The blog post that won’t go away is still bouncing around in my head; the Sunday newspapers today have further infuriated me – and after long talks with Mr G, I have made the decision to publish. It is going to be a painful experience for me, one that will take several days to complete, so be patient with me. You’ll get an installment each day – the ‘Perils of Pauline’ Mark II. It may be that the reason for publishing won’t be clear until I have finished the tale. That could be Friday! Who knows?
Pour yourself a double on the house, and sit quietly.
I did once write on this site of how I attempted suicide when I was 13, a few months before the Suicide Act made that desperate act ‘legal’. Until that change in the law, you were either ‘mad or bad’. I ended the story with me being incarcerated in a fearful Victorian asylum in Epsom on the grounds that no one wanted to believe that I was ‘bad’. It was horrific, and I have thought many times over the years of writing of what happened to me as a child, but I truly loathe the ‘victim culture’ and could never bring myself to do it. I will, today, try to fill in a few pertinent details.
There was no ‘children’s ward’. Such a thing didn’t exist in those days. So I found myself in the company of some very strange individuals indeed; many, many, years older than I. The only concession to my age was that I was given a single ‘room’, not allocated to the women’s dormitory. ‘Room’ is in parenthesis, for it bore more resemblance to a police cell – a heavy metal door, with an inspection hatch, which in fairness, was never locked, but foreboding all the same. Although that door was never locked, the door to the corridor that it was on was locked at night. Someone, somewhere, was presumably aware that it wasn’t a brilliant idea to leave a 13 year old girl sleeping and accessible to several dozen adult males – even if it was only done in the interests of getting a good nights kip on night duty.
It was about the only concession to the idea that having some 50 men and women with varying mental states sharing one ward was potentially problematic.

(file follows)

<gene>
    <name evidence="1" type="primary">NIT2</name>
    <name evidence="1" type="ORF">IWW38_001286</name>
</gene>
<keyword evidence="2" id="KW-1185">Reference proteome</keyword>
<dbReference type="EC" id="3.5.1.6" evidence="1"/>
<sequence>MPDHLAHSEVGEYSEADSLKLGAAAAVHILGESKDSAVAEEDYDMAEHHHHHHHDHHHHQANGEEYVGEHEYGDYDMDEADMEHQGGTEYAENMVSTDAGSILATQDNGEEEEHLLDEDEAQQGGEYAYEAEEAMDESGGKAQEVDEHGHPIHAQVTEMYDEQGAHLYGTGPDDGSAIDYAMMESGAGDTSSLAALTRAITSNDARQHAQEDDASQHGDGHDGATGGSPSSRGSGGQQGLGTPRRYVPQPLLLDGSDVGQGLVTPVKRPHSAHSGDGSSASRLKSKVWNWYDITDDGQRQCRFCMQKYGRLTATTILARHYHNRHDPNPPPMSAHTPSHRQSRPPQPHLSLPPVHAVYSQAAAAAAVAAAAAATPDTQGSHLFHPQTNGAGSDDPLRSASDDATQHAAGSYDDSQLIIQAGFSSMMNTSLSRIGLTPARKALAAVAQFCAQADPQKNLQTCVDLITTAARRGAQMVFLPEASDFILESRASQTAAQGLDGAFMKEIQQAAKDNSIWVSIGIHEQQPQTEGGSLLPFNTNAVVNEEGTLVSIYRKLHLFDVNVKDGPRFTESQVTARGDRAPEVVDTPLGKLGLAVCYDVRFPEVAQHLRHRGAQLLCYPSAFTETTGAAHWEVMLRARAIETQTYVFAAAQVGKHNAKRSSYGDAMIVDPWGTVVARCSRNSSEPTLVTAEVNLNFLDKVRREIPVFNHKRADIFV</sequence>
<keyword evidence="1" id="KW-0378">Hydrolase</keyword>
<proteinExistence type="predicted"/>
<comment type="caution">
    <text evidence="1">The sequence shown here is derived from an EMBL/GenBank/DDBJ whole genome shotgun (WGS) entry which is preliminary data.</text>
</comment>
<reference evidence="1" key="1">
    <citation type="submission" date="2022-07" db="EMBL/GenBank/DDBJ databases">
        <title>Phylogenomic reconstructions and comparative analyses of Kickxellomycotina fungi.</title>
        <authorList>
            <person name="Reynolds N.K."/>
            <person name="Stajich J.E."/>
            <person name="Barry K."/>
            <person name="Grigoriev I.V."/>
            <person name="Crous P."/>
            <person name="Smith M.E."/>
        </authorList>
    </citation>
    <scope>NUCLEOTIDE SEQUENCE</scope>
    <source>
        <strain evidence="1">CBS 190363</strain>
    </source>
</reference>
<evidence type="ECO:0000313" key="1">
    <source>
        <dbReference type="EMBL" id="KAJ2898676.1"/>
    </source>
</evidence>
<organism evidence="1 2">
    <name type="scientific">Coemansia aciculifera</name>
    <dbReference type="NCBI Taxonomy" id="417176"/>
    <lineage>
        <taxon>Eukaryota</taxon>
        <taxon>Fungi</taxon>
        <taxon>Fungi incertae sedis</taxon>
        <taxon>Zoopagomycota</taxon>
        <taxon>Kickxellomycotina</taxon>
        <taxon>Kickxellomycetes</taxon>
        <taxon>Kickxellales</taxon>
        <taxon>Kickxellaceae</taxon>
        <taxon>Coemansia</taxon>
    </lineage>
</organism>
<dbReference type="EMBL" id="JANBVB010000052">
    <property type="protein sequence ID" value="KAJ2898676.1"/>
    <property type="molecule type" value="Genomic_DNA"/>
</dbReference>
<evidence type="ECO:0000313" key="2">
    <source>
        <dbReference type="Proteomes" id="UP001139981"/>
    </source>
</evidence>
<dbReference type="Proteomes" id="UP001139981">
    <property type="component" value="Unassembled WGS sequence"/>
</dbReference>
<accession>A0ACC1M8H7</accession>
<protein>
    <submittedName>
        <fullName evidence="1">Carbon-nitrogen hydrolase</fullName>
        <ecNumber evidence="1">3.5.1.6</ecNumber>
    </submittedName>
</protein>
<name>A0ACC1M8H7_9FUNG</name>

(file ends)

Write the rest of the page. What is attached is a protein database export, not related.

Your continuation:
Once a week was bath-night. There were four huge baths, deep cast iron affairs, with the controls for the hot water firmly on the outside. The routine was that two baths were allocated to the women, and two to the men, and periodically the water would be changed – not between every patient though! There were procedures to go through before you reached the head of the queue. As the queue snaked the length of the ward, nurses would first collect – or more generally ‘help out of’ – all clothing; further up the queue, new clothing would be allocated, so that by the time you reached the head of the queue, you were stark naked, clutching a pile of clean clothing. All very efficient for the nursing staff.
It also meant that by the time I neared the head of the queue, I was starkers, and pressed in on all sides by some deeply confused equally naked men and women. The staff took no notice of the general ‘jostling’ that would go on around me – but one of the other patients did. His name was Joss and at 28, he was the nearest to my age. He took to standing next to me in the queue, and snarling at anyone who attempted to touch me.
Joss was 15 years older than me, and a schizophrenic. I didn’t have a clue what that meant, he just seemed to be the only person in that place capable of holding a conversation. He said it was all a misunderstanding that he was there – he should have been in prison for a ‘major bank robbery’, but had ‘pretended to be mad’ to escape prison. That sounded reasonable enough to me – I hadn’t done anything, that I could see, that warranted being locked up in this way, so could sympathise with someone else in the same position. We took to sitting next to each other in the dinning room and the ‘craft room’ that we were led off to each day.
Joss was kind and gentle, and looked after me. If you were waiting for the classic ‘I was an abused child’ tale, you will be disappointed. He never abused me in any way whatsoever. I should also make clear that never received any form of ‘treatment’ at Long Grove. With hindsight, I was undoubtedly deeply depressed, but I wasn’t diagnosed with any dreadful mental illness, I was just ’there’. The only place the general hospital where I had originally been taken to unconscious could think of discharging me to.